Montana Department of Revenue certifies property taxable values for counties -

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Montana Department of Revenue certifies property taxable values for counties

Tuesday, August 2, 2016/Categories: Department of Revenue/Tags: Property Tax , Property Appraisal , Online Services , Counties


August 2, 2016



Mary Ann Dunwell, Public Information Officer, MT Department of Revenue

(406) 444-6700,


Molly Petersen, Public Information Specialist, MT Department of Revenue

(406) 444-4331,


Montana Department of Revenue certifies property taxable values for counties


Helena – The Montana Department of Revenue has completed its annual requirement to certify taxable values of property in the state’s 56 counties. Local governments establish their budgets and set their mill levies for property tax calculations and collections based on the certified taxable values in each taxing jurisdiction.


Under state law, the department’s property assessment offices are responsible for providing the total taxable value of property to each taxing jurisdiction by the first Monday in August. The values included in the certification include mobile homes, business equipment, real property, and centrally assessed properties. The department delivered certified taxable values to 31 counties before the August 1 deadline and to the other 25 counties on the August 1 deadline.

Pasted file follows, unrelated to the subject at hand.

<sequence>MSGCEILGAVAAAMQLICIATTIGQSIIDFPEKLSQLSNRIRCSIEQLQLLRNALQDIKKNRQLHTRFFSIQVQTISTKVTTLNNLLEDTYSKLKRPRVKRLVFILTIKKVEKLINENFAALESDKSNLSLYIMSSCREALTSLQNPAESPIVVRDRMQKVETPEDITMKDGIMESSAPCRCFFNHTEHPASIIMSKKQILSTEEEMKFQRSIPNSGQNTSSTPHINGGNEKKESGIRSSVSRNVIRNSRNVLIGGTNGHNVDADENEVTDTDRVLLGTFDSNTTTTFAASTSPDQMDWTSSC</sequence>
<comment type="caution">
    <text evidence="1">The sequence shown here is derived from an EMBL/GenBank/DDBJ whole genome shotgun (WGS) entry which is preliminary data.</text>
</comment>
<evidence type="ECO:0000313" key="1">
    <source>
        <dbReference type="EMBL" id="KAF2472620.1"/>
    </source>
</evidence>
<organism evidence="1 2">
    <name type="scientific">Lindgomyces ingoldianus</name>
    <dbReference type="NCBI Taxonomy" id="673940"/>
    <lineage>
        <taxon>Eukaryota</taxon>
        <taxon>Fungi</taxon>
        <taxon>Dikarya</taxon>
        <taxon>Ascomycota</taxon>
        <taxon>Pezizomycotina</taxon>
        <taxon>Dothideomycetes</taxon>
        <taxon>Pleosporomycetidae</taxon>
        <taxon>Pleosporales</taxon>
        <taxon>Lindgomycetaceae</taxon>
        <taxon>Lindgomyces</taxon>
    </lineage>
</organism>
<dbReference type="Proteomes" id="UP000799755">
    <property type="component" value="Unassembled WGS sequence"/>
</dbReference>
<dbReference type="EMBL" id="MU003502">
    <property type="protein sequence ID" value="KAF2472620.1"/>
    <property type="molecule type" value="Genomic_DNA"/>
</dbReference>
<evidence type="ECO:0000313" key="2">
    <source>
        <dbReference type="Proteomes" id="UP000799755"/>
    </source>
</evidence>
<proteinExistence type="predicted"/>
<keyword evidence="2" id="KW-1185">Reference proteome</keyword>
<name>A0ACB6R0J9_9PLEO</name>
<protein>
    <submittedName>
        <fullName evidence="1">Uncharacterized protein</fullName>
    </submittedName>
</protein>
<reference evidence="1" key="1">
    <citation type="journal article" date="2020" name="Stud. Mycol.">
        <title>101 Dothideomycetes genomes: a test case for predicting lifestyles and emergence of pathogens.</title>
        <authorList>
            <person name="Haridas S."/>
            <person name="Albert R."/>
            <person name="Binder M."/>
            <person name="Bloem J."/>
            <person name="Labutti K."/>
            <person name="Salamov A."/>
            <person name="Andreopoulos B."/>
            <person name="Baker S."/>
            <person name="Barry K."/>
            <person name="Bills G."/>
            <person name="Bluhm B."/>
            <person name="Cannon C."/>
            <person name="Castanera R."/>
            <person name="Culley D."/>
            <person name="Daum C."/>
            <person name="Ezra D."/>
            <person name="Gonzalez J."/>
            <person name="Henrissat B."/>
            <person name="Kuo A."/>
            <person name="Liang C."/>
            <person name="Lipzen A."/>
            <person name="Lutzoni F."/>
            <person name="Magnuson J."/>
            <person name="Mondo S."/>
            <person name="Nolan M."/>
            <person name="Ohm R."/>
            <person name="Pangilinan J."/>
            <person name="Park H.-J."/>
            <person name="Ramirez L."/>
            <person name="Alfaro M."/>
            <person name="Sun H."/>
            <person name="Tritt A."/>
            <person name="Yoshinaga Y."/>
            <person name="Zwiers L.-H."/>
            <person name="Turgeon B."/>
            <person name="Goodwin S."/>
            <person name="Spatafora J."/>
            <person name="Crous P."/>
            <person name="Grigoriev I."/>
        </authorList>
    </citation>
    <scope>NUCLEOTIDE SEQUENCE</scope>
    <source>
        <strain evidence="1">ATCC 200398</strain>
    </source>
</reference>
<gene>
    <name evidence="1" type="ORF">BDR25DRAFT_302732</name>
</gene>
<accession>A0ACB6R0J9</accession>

“Performing our job with accountability to local governments builds our working relationships with them,” said Revenue Department Director Mike Kadas. “It allows for efficient and effective tax administration locally and statewide.”


“Certifying values timely and accurately allows local governments to finalize their processes of setting budgets and mills in a timely manner,” said Cynthia Monteau Moore, Administrator, Property Assessment Division. “If we provide good service, then local governments can better serve and be accountable to their communities.”


New this year, all certified taxable values are online at “This is a great addition to the annual certification of values process that lets local governments and all Montanans easily access current and historical data,” said Moore. “The information is a key element in ensuring that all taxpayers can be well informed on how each county establishes the mill levies that determine the amount of taxes billed.”


Property tax collections are the primary revenue source for public services such as police and fire protection, schools, roads and bridges, and health and social services.


For more information on Montana’s property assessment, visit




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